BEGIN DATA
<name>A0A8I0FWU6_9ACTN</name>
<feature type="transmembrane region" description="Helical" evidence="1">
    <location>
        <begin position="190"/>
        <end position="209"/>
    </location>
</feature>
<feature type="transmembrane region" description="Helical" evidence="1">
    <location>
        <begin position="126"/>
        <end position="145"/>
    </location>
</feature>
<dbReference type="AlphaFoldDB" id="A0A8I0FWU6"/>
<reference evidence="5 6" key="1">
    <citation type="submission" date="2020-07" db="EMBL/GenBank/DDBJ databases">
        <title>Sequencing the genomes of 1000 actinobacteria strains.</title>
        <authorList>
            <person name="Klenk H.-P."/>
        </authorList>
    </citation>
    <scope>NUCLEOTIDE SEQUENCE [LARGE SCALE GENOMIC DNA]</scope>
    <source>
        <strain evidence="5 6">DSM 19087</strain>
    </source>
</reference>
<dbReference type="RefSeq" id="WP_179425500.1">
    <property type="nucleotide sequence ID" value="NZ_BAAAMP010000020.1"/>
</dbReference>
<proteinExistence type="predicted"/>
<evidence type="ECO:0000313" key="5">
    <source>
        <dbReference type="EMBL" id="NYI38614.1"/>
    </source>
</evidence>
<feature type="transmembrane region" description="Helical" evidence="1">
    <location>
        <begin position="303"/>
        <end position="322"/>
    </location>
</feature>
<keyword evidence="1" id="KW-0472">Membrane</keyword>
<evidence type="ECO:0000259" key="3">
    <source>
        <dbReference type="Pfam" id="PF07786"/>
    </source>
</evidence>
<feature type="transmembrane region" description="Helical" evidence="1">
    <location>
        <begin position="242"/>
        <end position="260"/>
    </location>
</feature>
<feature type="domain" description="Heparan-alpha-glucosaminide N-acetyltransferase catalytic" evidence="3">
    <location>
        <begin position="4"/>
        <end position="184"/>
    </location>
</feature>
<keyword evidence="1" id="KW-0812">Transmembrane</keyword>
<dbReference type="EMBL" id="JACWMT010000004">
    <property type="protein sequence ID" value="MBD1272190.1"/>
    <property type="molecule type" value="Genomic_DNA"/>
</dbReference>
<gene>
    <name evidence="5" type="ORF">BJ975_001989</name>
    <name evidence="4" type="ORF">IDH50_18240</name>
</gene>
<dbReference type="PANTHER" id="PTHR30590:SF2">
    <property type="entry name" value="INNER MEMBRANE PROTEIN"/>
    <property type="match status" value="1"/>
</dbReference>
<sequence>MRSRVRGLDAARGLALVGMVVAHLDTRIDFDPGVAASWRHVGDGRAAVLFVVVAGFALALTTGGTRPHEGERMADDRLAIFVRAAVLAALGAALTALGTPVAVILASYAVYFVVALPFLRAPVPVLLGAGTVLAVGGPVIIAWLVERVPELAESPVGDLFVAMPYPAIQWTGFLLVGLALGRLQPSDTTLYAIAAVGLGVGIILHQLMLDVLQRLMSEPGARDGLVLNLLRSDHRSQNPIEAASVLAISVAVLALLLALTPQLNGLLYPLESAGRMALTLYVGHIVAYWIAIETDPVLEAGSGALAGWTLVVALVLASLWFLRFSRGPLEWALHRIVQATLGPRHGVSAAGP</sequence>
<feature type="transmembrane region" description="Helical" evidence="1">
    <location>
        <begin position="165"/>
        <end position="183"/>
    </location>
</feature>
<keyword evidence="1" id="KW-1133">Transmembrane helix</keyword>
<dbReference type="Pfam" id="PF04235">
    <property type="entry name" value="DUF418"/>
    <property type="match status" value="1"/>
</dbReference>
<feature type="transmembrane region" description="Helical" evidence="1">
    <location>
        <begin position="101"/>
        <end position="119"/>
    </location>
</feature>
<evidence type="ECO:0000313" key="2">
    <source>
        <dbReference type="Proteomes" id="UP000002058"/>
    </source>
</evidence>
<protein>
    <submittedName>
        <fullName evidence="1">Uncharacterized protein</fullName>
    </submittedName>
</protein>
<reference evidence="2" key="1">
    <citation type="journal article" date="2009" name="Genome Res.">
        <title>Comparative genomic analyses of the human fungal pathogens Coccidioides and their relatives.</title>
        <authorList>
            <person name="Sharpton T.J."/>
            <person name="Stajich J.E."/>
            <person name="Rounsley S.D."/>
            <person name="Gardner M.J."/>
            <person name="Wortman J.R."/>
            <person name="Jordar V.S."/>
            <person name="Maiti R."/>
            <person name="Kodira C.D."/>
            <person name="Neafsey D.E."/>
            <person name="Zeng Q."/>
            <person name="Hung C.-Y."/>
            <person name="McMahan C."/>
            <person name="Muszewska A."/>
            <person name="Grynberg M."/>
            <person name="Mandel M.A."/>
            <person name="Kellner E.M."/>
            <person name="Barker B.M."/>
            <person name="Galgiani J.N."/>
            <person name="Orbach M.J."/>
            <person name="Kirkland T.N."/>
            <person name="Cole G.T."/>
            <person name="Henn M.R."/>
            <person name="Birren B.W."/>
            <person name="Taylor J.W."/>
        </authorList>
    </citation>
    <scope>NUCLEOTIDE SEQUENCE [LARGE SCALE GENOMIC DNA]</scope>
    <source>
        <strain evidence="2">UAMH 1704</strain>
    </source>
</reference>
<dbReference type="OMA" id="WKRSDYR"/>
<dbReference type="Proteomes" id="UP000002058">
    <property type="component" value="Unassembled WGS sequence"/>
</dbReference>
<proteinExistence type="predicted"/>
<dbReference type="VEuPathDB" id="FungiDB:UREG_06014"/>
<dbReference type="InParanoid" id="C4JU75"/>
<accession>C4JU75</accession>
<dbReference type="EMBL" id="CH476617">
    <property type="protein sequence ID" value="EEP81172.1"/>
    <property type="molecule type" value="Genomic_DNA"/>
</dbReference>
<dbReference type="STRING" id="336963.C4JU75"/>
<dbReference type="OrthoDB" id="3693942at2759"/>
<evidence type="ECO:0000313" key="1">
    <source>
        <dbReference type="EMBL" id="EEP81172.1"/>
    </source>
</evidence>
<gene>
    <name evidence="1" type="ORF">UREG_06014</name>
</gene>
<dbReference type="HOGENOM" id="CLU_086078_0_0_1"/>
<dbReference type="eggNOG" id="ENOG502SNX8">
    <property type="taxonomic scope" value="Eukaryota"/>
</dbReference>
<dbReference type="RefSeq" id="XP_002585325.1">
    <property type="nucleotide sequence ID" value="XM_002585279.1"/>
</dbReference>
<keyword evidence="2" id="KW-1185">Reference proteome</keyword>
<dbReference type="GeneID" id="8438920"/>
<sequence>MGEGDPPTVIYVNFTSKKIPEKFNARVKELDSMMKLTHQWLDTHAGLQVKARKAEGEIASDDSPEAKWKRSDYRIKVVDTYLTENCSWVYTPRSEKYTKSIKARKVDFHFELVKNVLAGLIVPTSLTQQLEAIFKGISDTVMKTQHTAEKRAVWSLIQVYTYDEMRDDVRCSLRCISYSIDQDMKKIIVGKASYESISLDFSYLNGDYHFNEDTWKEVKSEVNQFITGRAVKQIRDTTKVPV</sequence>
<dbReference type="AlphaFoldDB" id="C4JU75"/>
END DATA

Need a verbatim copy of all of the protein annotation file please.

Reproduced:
<name>A0A8I0FWU6_9ACTN</name>
<feature type="transmembrane region" description="Helical" evidence="1">
    <location>
        <begin position="190"/>
        <end position="209"/>
    </location>
</feature>
<feature type="transmembrane region" description="Helical" evidence="1">
    <location>
        <begin position="126"/>
        <end position="145"/>
    </location>
</feature>
<dbReference type="AlphaFoldDB" id="A0A8I0FWU6"/>
<reference evidence="5 6" key="1">
    <citation type="submission" date="2020-07" db="EMBL/GenBank/DDBJ databases">
        <title>Sequencing the genomes of 1000 actinobacteria strains.</title>
        <authorList>
            <person name="Klenk H.-P."/>
        </authorList>
    </citation>
    <scope>NUCLEOTIDE SEQUENCE [LARGE SCALE GENOMIC DNA]</scope>
    <source>
        <strain evidence="5 6">DSM 19087</strain>
    </source>
</reference>
<dbReference type="RefSeq" id="WP_179425500.1">
    <property type="nucleotide sequence ID" value="NZ_BAAAMP010000020.1"/>
</dbReference>
<proteinExistence type="predicted"/>
<evidence type="ECO:0000313" key="5">
    <source>
        <dbReference type="EMBL" id="NYI38614.1"/>
    </source>
</evidence>
<feature type="transmembrane region" description="Helical" evidence="1">
    <location>
        <begin position="303"/>
        <end position="322"/>
    </location>
</feature>
<keyword evidence="1" id="KW-0472">Membrane</keyword>
<evidence type="ECO:0000259" key="3">
    <source>
        <dbReference type="Pfam" id="PF07786"/>
    </source>
</evidence>
<feature type="transmembrane region" description="Helical" evidence="1">
    <location>
        <begin position="242"/>
        <end position="260"/>
    </location>
</feature>
<feature type="domain" description="Heparan-alpha-glucosaminide N-acetyltransferase catalytic" evidence="3">
    <location>
        <begin position="4"/>
        <end position="184"/>
    </location>
</feature>
<keyword evidence="1" id="KW-0812">Transmembrane</keyword>
<dbReference type="EMBL" id="JACWMT010000004">
    <property type="protein sequence ID" value="MBD1272190.1"/>
    <property type="molecule type" value="Genomic_DNA"/>
</dbReference>
<gene>
    <name evidence="5" type="ORF">BJ975_001989</name>
    <name evidence="4" type="ORF">IDH50_18240</name>
</gene>
<dbReference type="PANTHER" id="PTHR30590:SF2">
    <property type="entry name" value="INNER MEMBRANE PROTEIN"/>
    <property type="match status" value="1"/>
</dbReference>
<sequence>MRSRVRGLDAARGLALVGMVVAHLDTRIDFDPGVAASWRHVGDGRAAVLFVVVAGFALALTTGGTRPHEGERMADDRLAIFVRAAVLAALGAALTALGTPVAVILASYAVYFVVALPFLRAPVPVLLGAGTVLAVGGPVIIAWLVERVPELAESPVGDLFVAMPYPAIQWTGFLLVGLALGRLQPSDTTLYAIAAVGLGVGIILHQLMLDVLQRLMSEPGARDGLVLNLLRSDHRSQNPIEAASVLAISVAVLALLLALTPQLNGLLYPLESAGRMALTLYVGHIVAYWIAIETDPVLEAGSGALAGWTLVVALVLASLWFLRFSRGPLEWALHRIVQATLGPRHGVSAAGP</sequence>
<feature type="transmembrane region" description="Helical" evidence="1">
    <location>
        <begin position="165"/>
        <end position="183"/>
    </location>
</feature>
<keyword evidence="1" id="KW-1133">Transmembrane helix</keyword>
<dbReference type="Pfam" id="PF04235">
    <property type="entry name" value="DUF418"/>
    <property type="match status" value="1"/>
</dbReference>
<feature type="transmembrane region" description="Helical" evidence="1">
    <location>
        <begin position="101"/>
        <end position="119"/>
    </location>
</feature>
<evidence type="ECO:0000313" key="2">
    <source>
        <dbReference type="Proteomes" id="UP000002058"/>
    </source>
</evidence>
<protein>
    <submittedName>
        <fullName evidence="1">Uncharacterized protein</fullName>
    </submittedName>
</protein>
<reference evidence="2" key="1">
    <citation type="journal article" date="2009" name="Genome Res.">
        <title>Comparative genomic analyses of the human fungal pathogens Coccidioides and their relatives.</title>
        <authorList>
            <person name="Sharpton T.J."/>
            <person name="Stajich J.E."/>
            <person name="Rounsley S.D."/>
            <person name="Gardner M.J."/>
            <person name="Wortman J.R."/>
            <person name="Jordar V.S."/>
            <person name="Maiti R."/>
            <person name="Kodira C.D."/>
            <person name="Neafsey D.E."/>
            <person name="Zeng Q."/>
            <person name="Hung C.-Y."/>
            <person name="McMahan C."/>
            <person name="Muszewska A."/>
            <person name="Grynberg M."/>
            <person name="Mandel M.A."/>
            <person name="Kellner E.M."/>
            <person name="Barker B.M."/>
            <person name="Galgiani J.N."/>
            <person name="Orbach M.J."/>
            <person name="Kirkland T.N."/>
            <person name="Cole G.T."/>
            <person name="Henn M.R."/>
            <person name="Birren B.W."/>
            <person name="Taylor J.W."/>
        </authorList>
    </citation>
    <scope>NUCLEOTIDE SEQUENCE [LARGE SCALE GENOMIC DNA]</scope>
    <source>
        <strain evidence="2">UAMH 1704</strain>
    </source>
</reference>
<dbReference type="OMA" id="WKRSDYR"/>
<dbReference type="Proteomes" id="UP000002058">
    <property type="component" value="Unassembled WGS sequence"/>
</dbReference>
<proteinExistence type="predicted"/>
<dbReference type="VEuPathDB" id="FungiDB:UREG_06014"/>
<dbReference type="InParanoid" id="C4JU75"/>
<accession>C4JU75</accession>
<dbReference type="EMBL" id="CH476617">
    <property type="protein sequence ID" value="EEP81172.1"/>
    <property type="molecule type" value="Genomic_DNA"/>
</dbReference>
<dbReference type="STRING" id="336963.C4JU75"/>
<dbReference type="OrthoDB" id="3693942at2759"/>
<evidence type="ECO:0000313" key="1">
    <source>
        <dbReference type="EMBL" id="EEP81172.1"/>
    </source>
</evidence>
<gene>
    <name evidence="1" type="ORF">UREG_06014</name>
</gene>
<dbReference type="HOGENOM" id="CLU_086078_0_0_1"/>
<dbReference type="eggNOG" id="ENOG502SNX8">
    <property type="taxonomic scope" value="Eukaryota"/>
</dbReference>
<dbReference type="RefSeq" id="XP_002585325.1">
    <property type="nucleotide sequence ID" value="XM_002585279.1"/>
</dbReference>
<keyword evidence="2" id="KW-1185">Reference proteome</keyword>
<dbReference type="GeneID" id="8438920"/>
<sequence>MGEGDPPTVIYVNFTSKKIPEKFNARVKELDSMMKLTHQWLDTHAGLQVKARKAEGEIASDDSPEAKWKRSDYRIKVVDTYLTENCSWVYTPRSEKYTKSIKARKVDFHFELVKNVLAGLIVPTSLTQQLEAIFKGISDTVMKTQHTAEKRAVWSLIQVYTYDEMRDDVRCSLRCISYSIDQDMKKIIVGKASYESISLDFSYLNGDYHFNEDTWKEVKSEVNQFITGRAVKQIRDTTKVPV</sequence>
<dbReference type="AlphaFoldDB" id="C4JU75"/>